Global Citizen is a community of people like you

People who want to learn about and take action on the world’s biggest challenges. Extreme poverty ends with you.

Girls walk to an UNRWA school for the first day of a new school year in Gaza City, Aug. 29, 2018. Hundreds of thousands of Palestinian children are starting their school year in the Gaza Strip amid a major budget crunch for the United Nations agency that funds many schools.
Felipe Dana/AP
Education

US Funding Cuts Could Close Palestinian Refugee Schools


Why Global Citizens Should Care
Conflicts and disasters continue to explode around the world, meaning millions of children in those areas are prevented from learning to read or write, or even enter a classroom. Schools that educate refugees can’t run without government funding or overseas aid. You can join us in taking action on this issue here

Hundreds of schools for Palestinian refugees in the Middle East fear they could close by the end of the month. 

The Trump administration’s decision to end funding for the UN Relief and Works Agency, also known as UNRWA, is to blame, NBC reports

UNRWA schools offer education to 515,000 students, who are at risk of being affected by the lack of aid, but the agency also provides social services for about 5 million Palestinian refugees across the Middle East. UNRWA operates 66 free schools across Lebanon alone.

Take Action: Every child deserves quality education. Share how a refugee camp is embracing innovative learning.

UNRWA was created in 1949 as a response to the nearly 700,000 Palestinian refugees who were displaced during the war to create Israel in 1948. The US supported the agency for decades until presidential senior adviser Jared Kushner introduced his “deal of the century,” which initially leaked via e-mail and is meant to resolve the Israeli-Palestinian conflict by dissolving Palestinians’ refugee status. 

On Aug. 31, the US State Department announced it would cut all funding to the agency, saying it was “irredeemably flawed,” according to CNN. The UNRWA says the US contributed $350 million to the agency in 2017.

Chris Gunness, a UNRWA spokesperson, shared his concern with NBC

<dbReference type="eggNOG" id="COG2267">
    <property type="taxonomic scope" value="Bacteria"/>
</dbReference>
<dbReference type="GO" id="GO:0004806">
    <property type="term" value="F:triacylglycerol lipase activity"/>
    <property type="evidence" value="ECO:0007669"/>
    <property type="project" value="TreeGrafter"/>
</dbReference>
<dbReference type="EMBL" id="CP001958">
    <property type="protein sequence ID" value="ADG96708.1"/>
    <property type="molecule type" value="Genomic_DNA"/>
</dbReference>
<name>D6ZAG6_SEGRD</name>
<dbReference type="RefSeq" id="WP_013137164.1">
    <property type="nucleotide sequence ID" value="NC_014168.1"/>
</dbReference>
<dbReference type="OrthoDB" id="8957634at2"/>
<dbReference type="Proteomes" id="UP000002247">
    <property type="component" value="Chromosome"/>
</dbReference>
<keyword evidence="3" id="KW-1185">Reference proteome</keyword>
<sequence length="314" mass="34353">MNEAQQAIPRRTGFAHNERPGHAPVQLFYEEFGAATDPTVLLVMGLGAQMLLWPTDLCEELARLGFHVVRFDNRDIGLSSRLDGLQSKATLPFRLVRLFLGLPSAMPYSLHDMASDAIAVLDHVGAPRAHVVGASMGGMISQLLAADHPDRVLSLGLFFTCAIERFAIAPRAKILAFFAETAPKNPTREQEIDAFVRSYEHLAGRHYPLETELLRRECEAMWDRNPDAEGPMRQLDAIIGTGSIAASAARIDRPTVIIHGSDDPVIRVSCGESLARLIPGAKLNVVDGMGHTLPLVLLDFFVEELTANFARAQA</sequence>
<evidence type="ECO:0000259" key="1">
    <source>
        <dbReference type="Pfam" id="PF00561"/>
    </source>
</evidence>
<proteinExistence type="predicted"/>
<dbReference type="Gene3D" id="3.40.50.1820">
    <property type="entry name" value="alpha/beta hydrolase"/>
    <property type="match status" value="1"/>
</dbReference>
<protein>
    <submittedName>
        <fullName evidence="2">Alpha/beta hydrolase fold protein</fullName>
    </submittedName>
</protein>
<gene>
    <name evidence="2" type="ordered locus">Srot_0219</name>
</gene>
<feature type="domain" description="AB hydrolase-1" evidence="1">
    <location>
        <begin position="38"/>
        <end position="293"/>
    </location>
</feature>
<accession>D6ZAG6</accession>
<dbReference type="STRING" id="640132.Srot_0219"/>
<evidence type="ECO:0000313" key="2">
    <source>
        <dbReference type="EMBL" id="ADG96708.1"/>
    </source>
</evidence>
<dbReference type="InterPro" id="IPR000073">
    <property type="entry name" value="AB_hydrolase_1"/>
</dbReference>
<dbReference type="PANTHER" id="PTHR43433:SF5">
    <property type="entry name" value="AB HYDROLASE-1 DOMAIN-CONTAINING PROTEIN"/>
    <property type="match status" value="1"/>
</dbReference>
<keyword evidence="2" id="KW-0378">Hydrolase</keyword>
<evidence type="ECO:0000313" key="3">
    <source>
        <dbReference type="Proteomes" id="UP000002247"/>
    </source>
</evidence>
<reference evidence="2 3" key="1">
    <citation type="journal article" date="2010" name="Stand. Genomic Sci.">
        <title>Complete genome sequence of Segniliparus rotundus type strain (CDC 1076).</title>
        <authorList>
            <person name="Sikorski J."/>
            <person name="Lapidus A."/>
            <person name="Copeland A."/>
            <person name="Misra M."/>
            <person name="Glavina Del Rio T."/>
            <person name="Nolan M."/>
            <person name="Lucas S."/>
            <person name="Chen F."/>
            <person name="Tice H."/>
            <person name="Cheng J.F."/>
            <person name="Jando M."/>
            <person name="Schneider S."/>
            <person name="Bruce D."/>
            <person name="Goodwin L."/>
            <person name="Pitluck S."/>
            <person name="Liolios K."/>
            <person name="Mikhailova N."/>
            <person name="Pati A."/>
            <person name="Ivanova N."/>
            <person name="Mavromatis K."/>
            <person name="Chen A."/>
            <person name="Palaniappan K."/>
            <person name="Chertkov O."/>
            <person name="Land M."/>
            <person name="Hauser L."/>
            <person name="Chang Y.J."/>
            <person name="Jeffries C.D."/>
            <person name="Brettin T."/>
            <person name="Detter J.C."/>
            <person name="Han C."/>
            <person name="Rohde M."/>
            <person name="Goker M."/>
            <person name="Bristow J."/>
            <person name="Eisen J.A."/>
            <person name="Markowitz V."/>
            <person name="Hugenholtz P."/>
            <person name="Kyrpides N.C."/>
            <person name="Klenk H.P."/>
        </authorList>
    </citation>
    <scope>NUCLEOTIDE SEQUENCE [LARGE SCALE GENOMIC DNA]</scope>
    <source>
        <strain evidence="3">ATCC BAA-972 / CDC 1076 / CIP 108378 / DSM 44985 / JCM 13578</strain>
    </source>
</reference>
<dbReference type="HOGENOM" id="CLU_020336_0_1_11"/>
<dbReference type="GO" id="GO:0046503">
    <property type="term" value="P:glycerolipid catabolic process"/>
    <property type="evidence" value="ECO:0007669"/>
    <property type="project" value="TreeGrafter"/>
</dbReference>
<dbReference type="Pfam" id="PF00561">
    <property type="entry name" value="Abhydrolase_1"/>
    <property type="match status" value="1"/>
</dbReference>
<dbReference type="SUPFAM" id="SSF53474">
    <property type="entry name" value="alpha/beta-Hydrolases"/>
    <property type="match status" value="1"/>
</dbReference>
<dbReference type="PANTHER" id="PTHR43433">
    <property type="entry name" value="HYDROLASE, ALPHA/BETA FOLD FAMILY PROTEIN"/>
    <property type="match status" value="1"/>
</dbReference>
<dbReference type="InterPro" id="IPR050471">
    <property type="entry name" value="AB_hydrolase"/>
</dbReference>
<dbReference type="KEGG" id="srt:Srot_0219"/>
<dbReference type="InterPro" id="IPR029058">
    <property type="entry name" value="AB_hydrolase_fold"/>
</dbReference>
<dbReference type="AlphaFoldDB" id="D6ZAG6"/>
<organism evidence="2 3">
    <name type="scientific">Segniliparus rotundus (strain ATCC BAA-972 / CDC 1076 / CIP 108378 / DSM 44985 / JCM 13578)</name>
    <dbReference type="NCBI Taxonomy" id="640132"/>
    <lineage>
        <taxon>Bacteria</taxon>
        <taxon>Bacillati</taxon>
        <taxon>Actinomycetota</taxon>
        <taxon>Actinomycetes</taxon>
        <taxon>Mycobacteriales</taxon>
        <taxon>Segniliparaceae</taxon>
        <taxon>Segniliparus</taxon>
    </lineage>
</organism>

“Whole communities are being deprived of hope and the belief in a dignified future,” he said. 

And that could include education. Palestinians like former math teacher Al Saifi, haven’t felt supported by the Trump administration lately in light of the US embassy moving to Jerusalem, a city the administration is also calling the capital of Israel — both acts that undid seven decades of neutral American policy. Schools are crucial to uplifting those living in refugee camps, Fatima Al Qaisi, the principal of Dheisheh Basic Girls School, in the West Bank pointed out to NBC.

“The schools are the center of the community," she said. "Not part — the center." 

US UNRWA cuts are especially discouraging to Palestinians who feel their resources give them hope they’ll return home one day, according to NBC

Fuad Ashool, a father of four who lives in the Nahr al-Bared camp in northern Lebanon stressed the importance of being able to ensure refugee children receive an education, to Voice of America.

"We have our hands on our hearts and are really afraid of the future — I am worried about where my kids are going to go," Ashool said.  

Historically the US has been UNRWA’s biggest donor, and without its support the agency will lose more than $200 million, NBC reported. Despite the cuts, the State Department insists the US will try finding new ways to help Palestinian children. 

But the potential loss of the UNRWA could have a dangerous ripple effect, says German Foreign Minister Heiko Maa, which is why Germany has offered to donate an additional amount of money. Maas detailed out this plan in a letter to other European countries, according to NBC

Read More: The US Is Withholding $45M in Food Aid to Palestinian Refugees

Despite the US funding cut, at least United Nations schools for Palestinian refugees in Lebanon are staying open, for now.